In a further case on whether or not it was reasonable for an employee at risk of redundancy to refuse an offer of suitable alternative employment, the Employment Appeal Tribunal (EAT) has reaffirmed that the test is a subjective one. In such cases, the Employment Tribunal (ET) must ask whether it was unreasonable for the particular employee to refuse the offer for the reasons they gave for doing so (Readman v Devon Primary Care Trust).
Mrs Readman began her career with the NHS in 1976. In 1985, she moved away from a hospital setting and worked in various capacities in Community Nursing, ultimately as a Community Modern Matron for Devon Primary Care Trust (PCT). Following a reorganisation in 2007, this job disappeared and Mrs Readman was at serious risk of redundancy. She was offered the option of three posts, two of which were at a lower grade. The third post, the position of Modern Matron at Teignmouth Hospital, involved no loss of status but Mrs Readman rejected it on the ground that she had not worked in a hospital setting since 1985 and her career path and qualifications were in Community Nursing. She subsequently accepted work in Canada. Devon PCT refused to give her a redundancy payment because it believed she had unreasonably rejected an offer of suitable alternative employment. Mrs Readman challenged this decision at the ET.
The ET held that whilst the first two posts on offer were not suitable, the offer of the position at Teignmouth Hospital was one of suitable alternative employment and it was unreasonable of Mrs Readman to refuse it. In the ET’s view, she had done so for her own reasons, particularly her desire to emigrate to Canada. Devon PCT was therefore entitled not to make a redundancy payment in her case. Mrs Readman appealed.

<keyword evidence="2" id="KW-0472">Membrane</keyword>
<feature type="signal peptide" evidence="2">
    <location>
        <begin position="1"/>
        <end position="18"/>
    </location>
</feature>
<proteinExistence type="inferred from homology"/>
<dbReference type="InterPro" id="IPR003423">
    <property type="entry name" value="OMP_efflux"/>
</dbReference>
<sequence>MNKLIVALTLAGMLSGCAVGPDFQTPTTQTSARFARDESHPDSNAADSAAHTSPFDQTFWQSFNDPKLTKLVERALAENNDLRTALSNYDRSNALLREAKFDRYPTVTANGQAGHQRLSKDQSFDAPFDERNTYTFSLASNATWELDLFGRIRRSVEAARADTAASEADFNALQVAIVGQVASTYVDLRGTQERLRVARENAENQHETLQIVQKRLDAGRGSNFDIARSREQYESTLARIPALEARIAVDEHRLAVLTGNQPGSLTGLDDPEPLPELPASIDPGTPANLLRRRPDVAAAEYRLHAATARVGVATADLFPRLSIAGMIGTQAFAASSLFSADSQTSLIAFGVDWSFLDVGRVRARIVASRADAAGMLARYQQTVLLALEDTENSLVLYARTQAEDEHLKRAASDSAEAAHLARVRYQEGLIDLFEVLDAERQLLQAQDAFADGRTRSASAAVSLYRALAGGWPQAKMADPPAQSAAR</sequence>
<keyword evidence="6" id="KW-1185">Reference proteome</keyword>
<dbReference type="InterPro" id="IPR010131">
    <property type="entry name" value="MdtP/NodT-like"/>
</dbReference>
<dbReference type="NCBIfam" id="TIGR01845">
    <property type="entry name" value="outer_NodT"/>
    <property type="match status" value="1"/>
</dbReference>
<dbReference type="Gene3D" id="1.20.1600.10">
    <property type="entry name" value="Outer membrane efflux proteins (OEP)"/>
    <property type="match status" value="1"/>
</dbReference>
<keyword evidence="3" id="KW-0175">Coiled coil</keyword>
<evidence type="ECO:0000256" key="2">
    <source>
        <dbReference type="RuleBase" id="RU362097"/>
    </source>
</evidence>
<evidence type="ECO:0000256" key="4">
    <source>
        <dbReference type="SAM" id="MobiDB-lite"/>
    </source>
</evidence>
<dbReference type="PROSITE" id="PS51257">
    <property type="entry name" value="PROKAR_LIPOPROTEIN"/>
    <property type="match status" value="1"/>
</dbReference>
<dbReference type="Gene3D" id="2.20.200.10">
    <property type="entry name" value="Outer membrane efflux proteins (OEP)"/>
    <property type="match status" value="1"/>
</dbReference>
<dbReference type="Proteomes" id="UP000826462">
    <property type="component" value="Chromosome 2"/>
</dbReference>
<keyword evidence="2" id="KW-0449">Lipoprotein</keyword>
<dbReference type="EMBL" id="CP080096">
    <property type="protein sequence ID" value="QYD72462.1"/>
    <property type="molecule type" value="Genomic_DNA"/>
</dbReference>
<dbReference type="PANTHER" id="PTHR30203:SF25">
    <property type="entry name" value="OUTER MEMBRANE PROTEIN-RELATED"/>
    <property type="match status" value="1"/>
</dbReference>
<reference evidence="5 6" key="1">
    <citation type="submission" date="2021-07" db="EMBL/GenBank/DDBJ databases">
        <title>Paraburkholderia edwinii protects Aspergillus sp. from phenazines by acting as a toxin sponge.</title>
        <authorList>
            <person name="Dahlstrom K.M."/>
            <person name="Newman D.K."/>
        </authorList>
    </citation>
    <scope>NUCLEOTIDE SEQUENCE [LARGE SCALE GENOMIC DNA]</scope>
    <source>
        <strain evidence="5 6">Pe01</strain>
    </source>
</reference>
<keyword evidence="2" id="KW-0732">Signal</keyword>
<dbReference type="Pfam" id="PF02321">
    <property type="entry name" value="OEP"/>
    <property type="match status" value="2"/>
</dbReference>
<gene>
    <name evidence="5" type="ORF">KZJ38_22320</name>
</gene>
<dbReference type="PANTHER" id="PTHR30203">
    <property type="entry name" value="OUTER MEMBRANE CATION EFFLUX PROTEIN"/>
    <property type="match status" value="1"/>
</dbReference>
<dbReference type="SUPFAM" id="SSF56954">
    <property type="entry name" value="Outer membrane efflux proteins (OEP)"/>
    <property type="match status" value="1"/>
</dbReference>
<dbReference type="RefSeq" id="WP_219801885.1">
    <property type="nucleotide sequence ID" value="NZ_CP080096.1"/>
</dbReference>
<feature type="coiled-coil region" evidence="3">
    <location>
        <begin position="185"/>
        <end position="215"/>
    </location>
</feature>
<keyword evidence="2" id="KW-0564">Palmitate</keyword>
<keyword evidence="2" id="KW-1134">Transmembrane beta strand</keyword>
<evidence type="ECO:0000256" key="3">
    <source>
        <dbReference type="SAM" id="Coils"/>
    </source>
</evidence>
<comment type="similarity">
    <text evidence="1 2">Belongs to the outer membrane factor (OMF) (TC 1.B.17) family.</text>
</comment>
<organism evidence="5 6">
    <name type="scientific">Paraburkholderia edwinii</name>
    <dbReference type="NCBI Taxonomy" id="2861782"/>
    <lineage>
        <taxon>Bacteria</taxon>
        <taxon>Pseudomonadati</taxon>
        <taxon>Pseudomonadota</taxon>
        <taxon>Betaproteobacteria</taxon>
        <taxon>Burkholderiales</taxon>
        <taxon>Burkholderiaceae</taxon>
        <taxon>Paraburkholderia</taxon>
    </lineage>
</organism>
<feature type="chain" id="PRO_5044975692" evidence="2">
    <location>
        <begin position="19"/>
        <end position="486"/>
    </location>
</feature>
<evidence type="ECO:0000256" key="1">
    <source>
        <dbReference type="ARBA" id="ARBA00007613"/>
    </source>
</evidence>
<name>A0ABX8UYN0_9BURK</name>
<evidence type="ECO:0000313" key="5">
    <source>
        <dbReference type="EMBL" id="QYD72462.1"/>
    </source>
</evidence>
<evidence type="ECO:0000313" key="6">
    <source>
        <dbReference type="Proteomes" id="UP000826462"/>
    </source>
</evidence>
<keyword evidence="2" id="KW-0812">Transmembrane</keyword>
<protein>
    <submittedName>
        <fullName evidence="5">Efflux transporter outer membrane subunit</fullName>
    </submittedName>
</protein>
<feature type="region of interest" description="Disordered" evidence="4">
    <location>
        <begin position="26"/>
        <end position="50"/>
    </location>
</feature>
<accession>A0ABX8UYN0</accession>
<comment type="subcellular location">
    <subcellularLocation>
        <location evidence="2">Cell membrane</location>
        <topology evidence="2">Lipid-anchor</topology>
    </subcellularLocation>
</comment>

The EAT upheld her appeal and substituted a finding that she was entitled to receive a redundancy payment. Whilst it agreed with the ET’s finding that the Teignmouth post was the only one on offer that constituted suitable alternative employment, the EAT held that the ET had erred in law in failing to address the core reason why Mrs Readman had refused the offer. She had stated clearly that she had no desire to return to work in a hospital setting, yet the ET had failed to consider whether this was a sound and justifiable reason for her rejecting the post. The ET was clearly of the view that a reasonable employee would have accepted the offer and had ‘wholly failed to grapple with the question’ of whether it was unreasonable for this employee, for the reasons which she gave, to refuse that offer.
In the EAT’s judgment, in the particular circumstance of the case, the desire not to work in a hospital setting did provide Mrs Readman with a sound and justifiable reason for turning the offer down. That she may have had in the background a desire to go to Canada and might prefer to have the redundancy money were plainly incidental to the main reason for her refusal, which was clearly stated and repeated on several occasions.